Oklahoma state Sen. Kevin McDugle, who has been fighting to stop the execution of death row inmate Richard Glossip, said Tuesday on Newsmax that while he's a strong proponent of the death penalty, the evidence is overwhelming that Glossip, who was convicted in 1998, is innocent and should not be executed.
"I'll tell you I am a pro-death penalty guy, but if we can't get the death penalty process right and make sure that people we're putting to death aren't innocent, then we need to take a serious look at the death penalty itself," the Republican lawmaker said on Newsmax's "Wake Up America."
McDugle said his conclusions come after a third-party investigation, through a law firm hired by an ad-hoc committee at the state House and Senate, determined overwhelming evidence in Glossip's favor.
"Reed Smith, they put in 3,000 hours and had over 30 attorneys who investigated and came back with a report, 343 pages, with all kinds of evidence," said McDugle. "If this evidence had been presented in court, there's no way that a jury would have found this guy guilty."
Glossip's attorneys have appealed again after the state set Glossip's fourth death row date, but McDugle said he's calling on the state attorney general's office to look at the evidence.
"We've gone through procedure," he said. "Everything's been done. We've had two jury trials that said this guy's guilty, but neither one of those juries has seen the evidence that's in this report."
Glossip, a former motel manager, was convicted of murder in connection with the death of his boss, Barry Van Treese, in 1997, reports CNN.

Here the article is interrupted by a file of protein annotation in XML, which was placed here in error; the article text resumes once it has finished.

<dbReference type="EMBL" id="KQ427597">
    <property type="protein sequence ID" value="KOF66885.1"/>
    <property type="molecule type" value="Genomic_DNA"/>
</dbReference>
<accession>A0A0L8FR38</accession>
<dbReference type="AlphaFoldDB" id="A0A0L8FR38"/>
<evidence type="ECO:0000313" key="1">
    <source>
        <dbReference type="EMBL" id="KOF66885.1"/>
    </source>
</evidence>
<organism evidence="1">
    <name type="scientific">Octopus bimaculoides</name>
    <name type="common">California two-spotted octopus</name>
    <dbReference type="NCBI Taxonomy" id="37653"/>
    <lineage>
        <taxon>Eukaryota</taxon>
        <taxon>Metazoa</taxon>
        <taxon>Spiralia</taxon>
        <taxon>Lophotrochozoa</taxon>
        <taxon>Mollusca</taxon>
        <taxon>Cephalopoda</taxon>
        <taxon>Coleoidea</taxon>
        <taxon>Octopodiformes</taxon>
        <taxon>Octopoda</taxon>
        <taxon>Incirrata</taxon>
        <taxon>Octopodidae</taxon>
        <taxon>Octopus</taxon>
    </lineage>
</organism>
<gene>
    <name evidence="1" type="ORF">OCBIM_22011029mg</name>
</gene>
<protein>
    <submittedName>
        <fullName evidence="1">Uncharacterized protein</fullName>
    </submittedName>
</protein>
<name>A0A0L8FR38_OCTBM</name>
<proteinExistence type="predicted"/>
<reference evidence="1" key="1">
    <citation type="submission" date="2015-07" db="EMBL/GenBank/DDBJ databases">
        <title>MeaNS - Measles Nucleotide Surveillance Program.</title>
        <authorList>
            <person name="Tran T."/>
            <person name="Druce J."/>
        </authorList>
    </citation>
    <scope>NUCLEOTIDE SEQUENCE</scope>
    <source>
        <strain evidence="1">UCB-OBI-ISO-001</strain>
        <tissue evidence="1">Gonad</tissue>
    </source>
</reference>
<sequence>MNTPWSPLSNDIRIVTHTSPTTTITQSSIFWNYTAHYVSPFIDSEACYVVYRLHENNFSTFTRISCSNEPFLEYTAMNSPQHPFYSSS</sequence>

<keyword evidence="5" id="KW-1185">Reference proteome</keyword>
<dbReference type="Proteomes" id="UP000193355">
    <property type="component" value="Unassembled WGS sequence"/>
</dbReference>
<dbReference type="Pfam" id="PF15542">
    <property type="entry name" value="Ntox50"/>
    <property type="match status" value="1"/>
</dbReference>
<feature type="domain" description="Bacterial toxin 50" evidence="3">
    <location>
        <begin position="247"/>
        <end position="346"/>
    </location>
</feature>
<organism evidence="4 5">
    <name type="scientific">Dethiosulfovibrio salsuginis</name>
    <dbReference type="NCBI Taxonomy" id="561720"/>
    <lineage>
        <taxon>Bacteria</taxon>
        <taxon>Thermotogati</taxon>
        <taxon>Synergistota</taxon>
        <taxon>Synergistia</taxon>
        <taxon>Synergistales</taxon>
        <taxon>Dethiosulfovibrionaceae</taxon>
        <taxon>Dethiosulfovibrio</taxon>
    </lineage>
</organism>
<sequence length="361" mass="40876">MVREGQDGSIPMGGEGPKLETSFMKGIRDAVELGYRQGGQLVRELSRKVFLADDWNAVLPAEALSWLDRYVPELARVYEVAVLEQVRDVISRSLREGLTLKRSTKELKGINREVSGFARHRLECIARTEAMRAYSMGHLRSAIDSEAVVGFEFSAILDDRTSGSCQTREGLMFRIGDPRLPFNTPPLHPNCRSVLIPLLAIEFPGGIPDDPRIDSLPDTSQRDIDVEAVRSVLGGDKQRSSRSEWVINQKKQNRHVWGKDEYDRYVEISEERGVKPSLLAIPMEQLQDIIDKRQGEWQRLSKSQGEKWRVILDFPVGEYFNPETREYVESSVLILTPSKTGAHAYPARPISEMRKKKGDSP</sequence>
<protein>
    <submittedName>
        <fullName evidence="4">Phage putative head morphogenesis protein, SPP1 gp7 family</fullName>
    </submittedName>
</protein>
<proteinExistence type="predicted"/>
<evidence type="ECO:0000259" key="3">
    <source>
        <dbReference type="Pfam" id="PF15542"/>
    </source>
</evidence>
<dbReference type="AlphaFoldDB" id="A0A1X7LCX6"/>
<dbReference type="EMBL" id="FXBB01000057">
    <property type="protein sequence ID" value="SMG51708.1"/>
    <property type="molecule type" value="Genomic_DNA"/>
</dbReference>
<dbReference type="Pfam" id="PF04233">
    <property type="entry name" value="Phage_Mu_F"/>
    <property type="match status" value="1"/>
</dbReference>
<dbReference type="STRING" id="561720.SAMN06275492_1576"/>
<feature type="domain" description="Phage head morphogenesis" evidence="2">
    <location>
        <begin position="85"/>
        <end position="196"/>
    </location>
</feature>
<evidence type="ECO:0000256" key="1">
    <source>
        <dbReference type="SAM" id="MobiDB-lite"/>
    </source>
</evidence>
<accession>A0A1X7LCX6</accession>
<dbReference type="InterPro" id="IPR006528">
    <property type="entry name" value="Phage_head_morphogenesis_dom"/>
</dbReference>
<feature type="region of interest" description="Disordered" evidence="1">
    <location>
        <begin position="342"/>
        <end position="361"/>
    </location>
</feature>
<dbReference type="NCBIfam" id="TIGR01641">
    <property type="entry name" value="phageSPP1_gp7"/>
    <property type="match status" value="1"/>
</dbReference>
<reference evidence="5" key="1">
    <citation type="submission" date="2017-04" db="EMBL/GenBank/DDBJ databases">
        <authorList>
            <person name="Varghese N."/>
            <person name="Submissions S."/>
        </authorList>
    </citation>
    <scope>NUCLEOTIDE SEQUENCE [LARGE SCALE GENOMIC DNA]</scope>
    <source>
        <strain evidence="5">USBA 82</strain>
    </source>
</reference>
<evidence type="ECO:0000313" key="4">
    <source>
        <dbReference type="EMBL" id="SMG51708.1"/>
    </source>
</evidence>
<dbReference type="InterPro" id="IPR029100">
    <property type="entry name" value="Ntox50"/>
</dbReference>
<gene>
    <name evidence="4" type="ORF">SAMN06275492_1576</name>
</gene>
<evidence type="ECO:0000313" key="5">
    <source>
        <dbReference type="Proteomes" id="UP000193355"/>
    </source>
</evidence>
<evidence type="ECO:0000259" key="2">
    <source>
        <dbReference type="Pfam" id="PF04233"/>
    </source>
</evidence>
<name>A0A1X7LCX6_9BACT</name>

The prosecutors have acknowledged it was another motel employee, maintenance worker Justin Sneed, 19, who beat Van Treese to death with a baseball bat, but they maintained Sneed killed him because of a murder-for-hire scheme masterminded by Glossip, reports CNN.
Sneed was sentenced in a plea deal to serve a sentence of life in prison after he testified against Glossip, but the new report says the testimony was the only evidence that tied Glossip to the murder.
"Richard was not in the room," said McDugle. "He did not commit the murder. That's not even in question. The guy that committed the murder got off of death row with a deal made by the DA's office because he pointed the finger at his general manager after the investigation."
McDugle said he has proposed bills to allow a third-party investigation in death penalty cases.
"In this particular case, the DA's office destroyed an entire box of evidence between the trials," said McDugle, meaning the 10 items that were in the box are no longer available for DNA testing.
"There are no longer available fingerprints, and yet he's still on death row in Oklahoma, and I'm fighting it, because if I don't, who will?" he said.
McDugle there are people who don't want to believe that there can be any flaws in the legal process, but in the Glossip case, "we've got a guy that it's very possible had two attorneys that didn't know what they were doing during those trials. They didn't call one witness, not one witness. This investigation took 10 days. That was it."
Glossip's case drew new attention last month after state Attorney General John O'Connor asked a court for execution dates for 25 death row inmates, Glossip included, reports CNN.
His request came after a federal judge ruled against Glossip in another appeal that argued the state's lethal injection protocol is cruel and unconstitutional.
Glossip has already had three previous dates be stayed, with each one stopped hours before he was to be executed.
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